More electric vehicles could soon be for sale on Minnesota car lots after an administrative law judge ruled Friday that the Walz administration can set new emissions standards without the OK of lawmakers.

The ruling by Judge Jessica Palmer-Denig clears the way for state regulators to adopt the new "clean car" rules that would require manufacturers to deliver more electric vehicles and hybrids to the state. It does not, however, resolve a standoff with Republican lawmakers that could still upend the administration's plans.

Republican lawmakers have opposed the new standards since Gov. Tim Walz first announced plans in 2019 to have the Minnesota Pollution Control Agency (MPCA) adopt them. Nearly two dozen Republican state senators and auto dealers from around the state argued to Palmer-Denig that new emissions standards should come from the Legislature, not the MPCA.

But the agency has clear authority to adopt rules that address air pollution, Palmer-Denig wrote.

It's unclear exactly when the rules will go into effect.

Sen. Bill Ingebrigtsen, R-Alexandria, said this week that his caucus will shut down the state's environmental arm, including state parks, by not passing an environmental budget this year unless Walz and the MPCA back down on the new rules.

The ruling Friday does not change that stance, Ingebrigtsen said during a brief committee meeting."Frankly, I don't think anybody questions if it was legal for the governor to move forward," he said. "But that does not alter the power of the Legislature to adopt a position on them."

Ingebrigtsen said he is asking Walz to agree to ban the MPCA from adopting new emissions standards for the next two years.

The ruling puts Minnesota in a better position to join more than a dozen other states that have enacted similar standards, said Darin Broton, an MPCA spokesman. "Minnesota's clean car standards are a common-sense way we can support innovation and clean technology jobs while fostering a better climate and giving consumers more choice."

The standards aim to help drive down heat-trapping greenhouse gas emissions from transportation by requiring automakers to increase deliveries of electric vehicles for sale to Minnesota. Walz directed the MPCA to develop the rule as part of his emphasis on addressing climate change and the need to cut global warming gases.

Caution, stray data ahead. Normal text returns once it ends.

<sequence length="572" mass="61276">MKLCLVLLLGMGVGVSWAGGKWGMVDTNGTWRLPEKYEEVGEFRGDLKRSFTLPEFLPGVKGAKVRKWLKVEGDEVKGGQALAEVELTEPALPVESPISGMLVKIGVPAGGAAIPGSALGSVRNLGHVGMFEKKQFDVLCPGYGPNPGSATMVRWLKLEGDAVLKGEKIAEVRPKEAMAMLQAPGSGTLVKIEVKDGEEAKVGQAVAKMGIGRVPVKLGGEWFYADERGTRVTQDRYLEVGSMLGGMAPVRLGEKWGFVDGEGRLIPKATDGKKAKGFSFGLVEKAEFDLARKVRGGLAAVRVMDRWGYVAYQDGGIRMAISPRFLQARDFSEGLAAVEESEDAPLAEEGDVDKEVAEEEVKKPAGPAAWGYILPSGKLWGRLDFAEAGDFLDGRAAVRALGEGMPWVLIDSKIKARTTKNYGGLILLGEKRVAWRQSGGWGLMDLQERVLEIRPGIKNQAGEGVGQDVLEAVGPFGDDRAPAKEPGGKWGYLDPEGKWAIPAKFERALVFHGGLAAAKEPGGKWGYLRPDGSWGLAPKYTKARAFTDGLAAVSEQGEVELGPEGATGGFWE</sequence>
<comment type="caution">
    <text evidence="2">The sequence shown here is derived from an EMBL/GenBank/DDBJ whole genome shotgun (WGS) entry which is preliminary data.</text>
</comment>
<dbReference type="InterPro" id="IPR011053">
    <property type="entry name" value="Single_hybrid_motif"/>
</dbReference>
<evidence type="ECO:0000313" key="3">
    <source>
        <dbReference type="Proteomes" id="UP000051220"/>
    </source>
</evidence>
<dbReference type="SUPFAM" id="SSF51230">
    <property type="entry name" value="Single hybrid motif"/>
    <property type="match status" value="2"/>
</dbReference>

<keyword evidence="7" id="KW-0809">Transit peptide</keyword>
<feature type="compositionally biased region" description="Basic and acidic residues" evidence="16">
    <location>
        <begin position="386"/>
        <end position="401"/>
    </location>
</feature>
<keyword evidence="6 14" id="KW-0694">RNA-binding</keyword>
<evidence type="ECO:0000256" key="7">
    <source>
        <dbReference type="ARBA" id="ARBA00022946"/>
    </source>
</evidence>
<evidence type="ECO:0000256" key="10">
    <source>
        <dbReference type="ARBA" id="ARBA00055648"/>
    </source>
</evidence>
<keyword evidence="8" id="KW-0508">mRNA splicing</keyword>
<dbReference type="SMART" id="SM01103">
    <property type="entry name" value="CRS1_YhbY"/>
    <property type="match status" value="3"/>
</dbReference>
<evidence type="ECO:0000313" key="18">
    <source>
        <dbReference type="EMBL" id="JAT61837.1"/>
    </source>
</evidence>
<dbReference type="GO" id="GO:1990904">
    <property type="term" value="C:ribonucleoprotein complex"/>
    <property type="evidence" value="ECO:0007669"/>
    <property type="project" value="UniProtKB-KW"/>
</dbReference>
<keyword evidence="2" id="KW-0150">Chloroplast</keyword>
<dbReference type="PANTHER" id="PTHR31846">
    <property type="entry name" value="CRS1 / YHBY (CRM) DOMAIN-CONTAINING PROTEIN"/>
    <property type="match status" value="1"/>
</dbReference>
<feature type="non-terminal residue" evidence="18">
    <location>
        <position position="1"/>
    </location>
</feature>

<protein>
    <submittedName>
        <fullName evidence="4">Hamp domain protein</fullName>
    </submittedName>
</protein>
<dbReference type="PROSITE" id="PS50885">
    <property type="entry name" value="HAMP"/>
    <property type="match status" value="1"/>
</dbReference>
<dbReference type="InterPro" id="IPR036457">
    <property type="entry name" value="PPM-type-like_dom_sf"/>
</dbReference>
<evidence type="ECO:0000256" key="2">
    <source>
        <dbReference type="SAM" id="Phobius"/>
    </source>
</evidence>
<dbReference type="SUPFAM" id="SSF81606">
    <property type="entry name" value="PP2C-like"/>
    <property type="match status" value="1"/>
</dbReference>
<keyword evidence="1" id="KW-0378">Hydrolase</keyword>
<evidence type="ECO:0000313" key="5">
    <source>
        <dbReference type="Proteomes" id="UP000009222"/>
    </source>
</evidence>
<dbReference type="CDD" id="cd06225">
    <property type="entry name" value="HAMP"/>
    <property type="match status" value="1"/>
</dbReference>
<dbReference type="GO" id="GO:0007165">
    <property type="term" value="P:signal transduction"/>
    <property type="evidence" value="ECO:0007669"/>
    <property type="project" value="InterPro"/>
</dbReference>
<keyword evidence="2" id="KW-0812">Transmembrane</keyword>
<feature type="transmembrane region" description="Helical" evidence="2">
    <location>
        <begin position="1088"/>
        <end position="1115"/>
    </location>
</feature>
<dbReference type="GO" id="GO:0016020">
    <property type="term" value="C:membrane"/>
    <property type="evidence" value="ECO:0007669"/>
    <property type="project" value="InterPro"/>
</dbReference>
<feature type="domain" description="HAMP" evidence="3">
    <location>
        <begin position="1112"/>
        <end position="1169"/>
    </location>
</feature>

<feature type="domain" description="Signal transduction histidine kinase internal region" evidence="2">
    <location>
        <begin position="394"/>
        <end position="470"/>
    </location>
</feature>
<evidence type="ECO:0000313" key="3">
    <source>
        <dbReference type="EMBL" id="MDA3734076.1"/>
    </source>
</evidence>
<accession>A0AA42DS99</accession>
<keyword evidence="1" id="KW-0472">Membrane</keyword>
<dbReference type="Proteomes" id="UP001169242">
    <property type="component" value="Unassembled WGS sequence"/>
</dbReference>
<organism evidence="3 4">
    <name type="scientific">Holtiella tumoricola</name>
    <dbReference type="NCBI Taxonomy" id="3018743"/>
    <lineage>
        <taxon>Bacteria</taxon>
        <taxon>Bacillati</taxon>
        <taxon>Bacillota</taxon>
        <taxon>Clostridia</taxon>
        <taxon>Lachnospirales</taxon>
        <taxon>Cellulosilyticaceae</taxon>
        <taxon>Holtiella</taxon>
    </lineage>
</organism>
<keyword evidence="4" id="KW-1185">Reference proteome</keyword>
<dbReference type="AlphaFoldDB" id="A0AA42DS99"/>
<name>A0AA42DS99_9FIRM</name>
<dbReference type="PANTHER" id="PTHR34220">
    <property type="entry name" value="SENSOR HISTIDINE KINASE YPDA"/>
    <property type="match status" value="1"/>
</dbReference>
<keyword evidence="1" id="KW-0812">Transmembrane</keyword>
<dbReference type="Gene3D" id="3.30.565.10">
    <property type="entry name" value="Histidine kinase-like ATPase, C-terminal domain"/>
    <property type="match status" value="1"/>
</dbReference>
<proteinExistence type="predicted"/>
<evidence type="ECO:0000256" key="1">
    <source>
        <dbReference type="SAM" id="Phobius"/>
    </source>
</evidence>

Minnesota would be the first Midwestern state to adopt the standards, which were written by the state of California. The federal Clean Air Act allows states to either follow the federal standards for vehicle emissions or California's stricter rules. States cannot write their own.

Environmental groups and electric vehicle advocates praised the ruling Friday, saying it will help Minnesota catch up to goals to cut greenhouse gases. "From clean air and water to healthier communities to more consumer choice, clean car standards will benefit everyone as Minnesota moves toward a clean energy future," said Michael Noble, executive director of Fresh Energy, an organization that promotes carbon-neutral energy.

The ruling affirmed the authority and the process Walz's administration took to enact the rules, said state Rep. Rick Hansen, DFL-South St. Paul. "What the governor has done is sound," he said.

The new emission standards won't go into effect until at least January 2024, following a federally required two-year waiting period.

Friday's ruling was not surprising, said Scott Lambert, president of the Minnesota Auto Dealers Association, which unsuccessfully sued the MPCA to block the standards.

But with tens of thousands of comments submitted during the process, and fears the car dealers will be stuck with unpopular cars, the Legislature should have had a say in the decision, he said.

To get more electric vehicles on the road, lawmakers need to build more charging stations or help buyers financially, Lambert said.

"Instead, they have chosen to abdicate decisions about Minnesota's vehicle offerings to California and are instituting a policy that leaves Minnesota dealers bearing the financial risk," he said.

Staff writer Jennifer Bjorhus contributed to this report.

Greg Stanley • 612-673-4882